By Lindsay Toler
By Chad Garrison
By Brett Koshkin
By RFT Staff
By Lindsay Toler
By Riverfront Times
By Danny Wicentowski
By Pete Kotz
After four warm-up frames, Quasi emerges from the dressing room dolled up as a disco skunk (complete with car air-fresheners on his tail) and promptly rolls a strike. Tyger Cowboy, who dresses not as a tiger but as a wolf, takes a little longer to find his groove but eventually masters the two-handed granny technique and is creeping toward 100 by the tenth frame.
Although some furs' costumes resemble the chewed-up stuff of rookie-league mascots, hardcore fanatics have been known to spend thousands of dollars on their suits. Cowboy says he's blown a total of about $7,000 on a half-dozen suits. The wolf, replete with teeth purchased from a local taxidermy-supply store, is among the most elaborate.
By the second game, the two lanes feature a lion, rottweiler, skunk, bunny and wolf. Sunset's other patrons emit expressions ranging from good-hearted amusement to gape-mouthed befuddlement. The 'suiters, meanwhile, are having a veritable ball, dancing nonstop to the music and hamming it up for onlookers.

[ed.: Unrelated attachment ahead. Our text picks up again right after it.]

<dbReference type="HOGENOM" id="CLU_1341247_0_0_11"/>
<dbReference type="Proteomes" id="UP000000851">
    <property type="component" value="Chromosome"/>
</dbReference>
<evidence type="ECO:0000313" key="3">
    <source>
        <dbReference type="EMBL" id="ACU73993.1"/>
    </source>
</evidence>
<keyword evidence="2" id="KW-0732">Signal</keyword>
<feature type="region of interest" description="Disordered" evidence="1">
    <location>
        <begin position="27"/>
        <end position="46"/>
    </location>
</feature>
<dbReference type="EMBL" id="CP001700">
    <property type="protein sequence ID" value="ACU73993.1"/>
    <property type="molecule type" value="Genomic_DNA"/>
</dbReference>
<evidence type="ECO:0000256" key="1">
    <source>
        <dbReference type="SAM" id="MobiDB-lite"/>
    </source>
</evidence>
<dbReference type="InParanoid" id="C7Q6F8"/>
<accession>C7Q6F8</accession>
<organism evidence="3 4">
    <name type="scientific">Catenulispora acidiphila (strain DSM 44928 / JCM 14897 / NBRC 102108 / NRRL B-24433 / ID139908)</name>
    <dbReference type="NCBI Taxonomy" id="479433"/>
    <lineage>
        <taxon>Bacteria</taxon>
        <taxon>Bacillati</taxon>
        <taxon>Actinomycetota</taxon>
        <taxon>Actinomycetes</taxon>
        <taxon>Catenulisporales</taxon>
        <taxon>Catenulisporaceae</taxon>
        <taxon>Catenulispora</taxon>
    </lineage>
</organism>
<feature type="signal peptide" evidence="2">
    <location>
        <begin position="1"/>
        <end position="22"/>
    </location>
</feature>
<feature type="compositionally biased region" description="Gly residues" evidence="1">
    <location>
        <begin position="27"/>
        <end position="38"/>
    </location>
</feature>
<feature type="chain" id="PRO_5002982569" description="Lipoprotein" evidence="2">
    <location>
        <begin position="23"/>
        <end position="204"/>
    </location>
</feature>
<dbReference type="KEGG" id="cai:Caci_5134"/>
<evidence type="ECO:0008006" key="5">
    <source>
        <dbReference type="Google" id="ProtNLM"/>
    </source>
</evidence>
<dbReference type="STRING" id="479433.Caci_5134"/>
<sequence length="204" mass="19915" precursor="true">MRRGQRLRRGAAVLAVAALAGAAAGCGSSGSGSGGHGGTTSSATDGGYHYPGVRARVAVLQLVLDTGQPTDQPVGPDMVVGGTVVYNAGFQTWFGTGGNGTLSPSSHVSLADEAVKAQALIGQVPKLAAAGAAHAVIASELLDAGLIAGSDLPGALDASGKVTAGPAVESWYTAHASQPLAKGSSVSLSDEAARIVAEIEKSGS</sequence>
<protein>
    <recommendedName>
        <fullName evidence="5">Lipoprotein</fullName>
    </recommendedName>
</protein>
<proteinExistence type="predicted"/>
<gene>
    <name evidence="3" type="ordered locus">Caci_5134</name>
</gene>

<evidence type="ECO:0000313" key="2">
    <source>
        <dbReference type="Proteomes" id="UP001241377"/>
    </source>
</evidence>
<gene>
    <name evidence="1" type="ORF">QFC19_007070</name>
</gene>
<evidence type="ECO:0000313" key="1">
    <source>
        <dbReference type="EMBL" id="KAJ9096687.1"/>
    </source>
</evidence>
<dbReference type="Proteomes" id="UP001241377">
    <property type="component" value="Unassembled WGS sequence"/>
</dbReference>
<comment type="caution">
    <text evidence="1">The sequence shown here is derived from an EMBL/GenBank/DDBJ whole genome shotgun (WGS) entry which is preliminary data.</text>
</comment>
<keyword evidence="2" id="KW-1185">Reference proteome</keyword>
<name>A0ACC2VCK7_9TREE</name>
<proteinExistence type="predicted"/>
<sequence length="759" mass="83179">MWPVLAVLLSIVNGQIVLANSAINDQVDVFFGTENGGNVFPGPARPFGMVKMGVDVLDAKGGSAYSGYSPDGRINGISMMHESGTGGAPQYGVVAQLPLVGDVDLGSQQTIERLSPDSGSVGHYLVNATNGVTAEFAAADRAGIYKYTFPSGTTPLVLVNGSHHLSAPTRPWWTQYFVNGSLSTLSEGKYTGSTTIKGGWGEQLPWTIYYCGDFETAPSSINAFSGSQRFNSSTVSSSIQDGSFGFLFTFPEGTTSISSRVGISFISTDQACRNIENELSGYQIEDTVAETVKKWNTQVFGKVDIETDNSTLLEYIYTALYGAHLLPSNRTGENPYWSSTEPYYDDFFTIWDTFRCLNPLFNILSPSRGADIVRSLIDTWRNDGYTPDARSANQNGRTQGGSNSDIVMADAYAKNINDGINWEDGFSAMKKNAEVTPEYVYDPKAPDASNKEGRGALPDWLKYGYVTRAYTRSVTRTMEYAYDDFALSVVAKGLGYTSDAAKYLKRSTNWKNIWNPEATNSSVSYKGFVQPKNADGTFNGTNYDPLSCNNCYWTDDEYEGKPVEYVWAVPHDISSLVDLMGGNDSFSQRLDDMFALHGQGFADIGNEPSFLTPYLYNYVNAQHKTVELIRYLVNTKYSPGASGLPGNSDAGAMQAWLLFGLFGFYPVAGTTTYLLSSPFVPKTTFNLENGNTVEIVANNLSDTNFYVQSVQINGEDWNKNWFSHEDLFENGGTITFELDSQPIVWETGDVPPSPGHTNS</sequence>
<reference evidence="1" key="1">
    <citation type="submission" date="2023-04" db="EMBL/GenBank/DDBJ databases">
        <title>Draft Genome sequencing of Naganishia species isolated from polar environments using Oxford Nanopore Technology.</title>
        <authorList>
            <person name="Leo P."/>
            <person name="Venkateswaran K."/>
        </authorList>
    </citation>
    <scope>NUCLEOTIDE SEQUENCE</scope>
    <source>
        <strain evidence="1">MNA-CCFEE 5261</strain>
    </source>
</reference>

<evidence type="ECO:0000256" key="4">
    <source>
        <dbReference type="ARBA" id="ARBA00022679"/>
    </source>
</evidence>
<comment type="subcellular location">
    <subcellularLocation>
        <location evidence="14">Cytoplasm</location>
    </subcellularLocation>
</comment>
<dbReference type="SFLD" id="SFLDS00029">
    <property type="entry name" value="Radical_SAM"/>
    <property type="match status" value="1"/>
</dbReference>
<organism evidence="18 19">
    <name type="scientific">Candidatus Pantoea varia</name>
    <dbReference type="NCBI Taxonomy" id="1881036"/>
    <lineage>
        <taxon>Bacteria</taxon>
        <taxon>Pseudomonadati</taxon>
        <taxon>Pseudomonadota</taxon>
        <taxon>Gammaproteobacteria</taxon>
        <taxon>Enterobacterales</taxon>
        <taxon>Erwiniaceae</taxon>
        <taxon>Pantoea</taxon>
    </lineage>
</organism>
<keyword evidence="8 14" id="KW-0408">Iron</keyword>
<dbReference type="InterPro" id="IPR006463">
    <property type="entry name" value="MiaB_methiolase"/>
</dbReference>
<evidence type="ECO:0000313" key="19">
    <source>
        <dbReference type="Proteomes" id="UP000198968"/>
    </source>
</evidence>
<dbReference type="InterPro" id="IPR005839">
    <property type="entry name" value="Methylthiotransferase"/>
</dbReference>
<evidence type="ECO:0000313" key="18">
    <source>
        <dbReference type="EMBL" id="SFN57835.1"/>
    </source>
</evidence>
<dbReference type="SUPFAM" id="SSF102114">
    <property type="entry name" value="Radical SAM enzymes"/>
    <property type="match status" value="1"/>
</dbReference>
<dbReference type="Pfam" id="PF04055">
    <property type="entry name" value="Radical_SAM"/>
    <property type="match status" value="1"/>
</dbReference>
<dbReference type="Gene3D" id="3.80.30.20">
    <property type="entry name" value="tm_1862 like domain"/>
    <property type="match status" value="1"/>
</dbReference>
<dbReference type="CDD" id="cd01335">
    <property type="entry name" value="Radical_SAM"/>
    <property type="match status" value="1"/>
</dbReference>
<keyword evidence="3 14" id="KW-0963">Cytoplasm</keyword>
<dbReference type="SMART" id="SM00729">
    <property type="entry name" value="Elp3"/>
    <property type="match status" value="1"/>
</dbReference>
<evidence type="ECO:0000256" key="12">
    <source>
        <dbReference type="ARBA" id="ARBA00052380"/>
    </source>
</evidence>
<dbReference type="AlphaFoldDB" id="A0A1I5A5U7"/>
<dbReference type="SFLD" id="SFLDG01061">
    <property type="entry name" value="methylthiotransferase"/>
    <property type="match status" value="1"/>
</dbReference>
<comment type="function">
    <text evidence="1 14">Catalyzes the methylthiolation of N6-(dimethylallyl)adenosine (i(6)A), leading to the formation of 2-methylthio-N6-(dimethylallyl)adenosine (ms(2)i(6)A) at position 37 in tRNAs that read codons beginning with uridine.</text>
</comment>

"Most of the time, you're probably safe in saying that they don't exactly fit in," says Mary Stadter, who, like Cowboy, sits on the board of directors of ShowMeCon, an annual science-fiction convention that will be held this year at the Four Points Sheraton in Earth City in July. "They're not the captain of the football team or the head cheerleader. You might see people who are tremendously shy in the real world, but in their suits, they're extroverts."
The sexually charged media coverage of the furs has hindered the group's acceptance in the sci-fi community as well, Stadter says. But she's quick to point out that Cowboy is chairing this year's ShowMeCon -- the first fur to achieve such a distinction in a St. Louis community that has long been dominated by Star Trek and Star Warsfanatics.
Castro points to the Trekkers' early struggles as evidence that furs need not adopt a Chicken Little attitude.
"Back in the early '40s, when they had science-fiction conventions the regular community thought it was the anti-Christ," notes the documentarian. "It wasn't understood or accepted -- much like the furries now."
Castro adds that a small subset of Trekkers fetishize Mr. Spock's tantalizing ears and engage in Vulcan-Klingon sex parties. In other words, no matter the group, there's always going to be a radically adventurous faction.
Cowboy agrees, citing Queer Nation's prominence in the gay community. "They were very flamboyant, very everything that most [gay] people aren't," he says. "In the Christian community, you've got the Moral Majority. In the black community, you've got Black Panthers. They almost go over that edge into insanity."
Correction published 6/18/03:
In the original version of this story, Spiked Punch the rottweiler was misidentified. His real name is Robert Norton. The above version reflects the corrected text.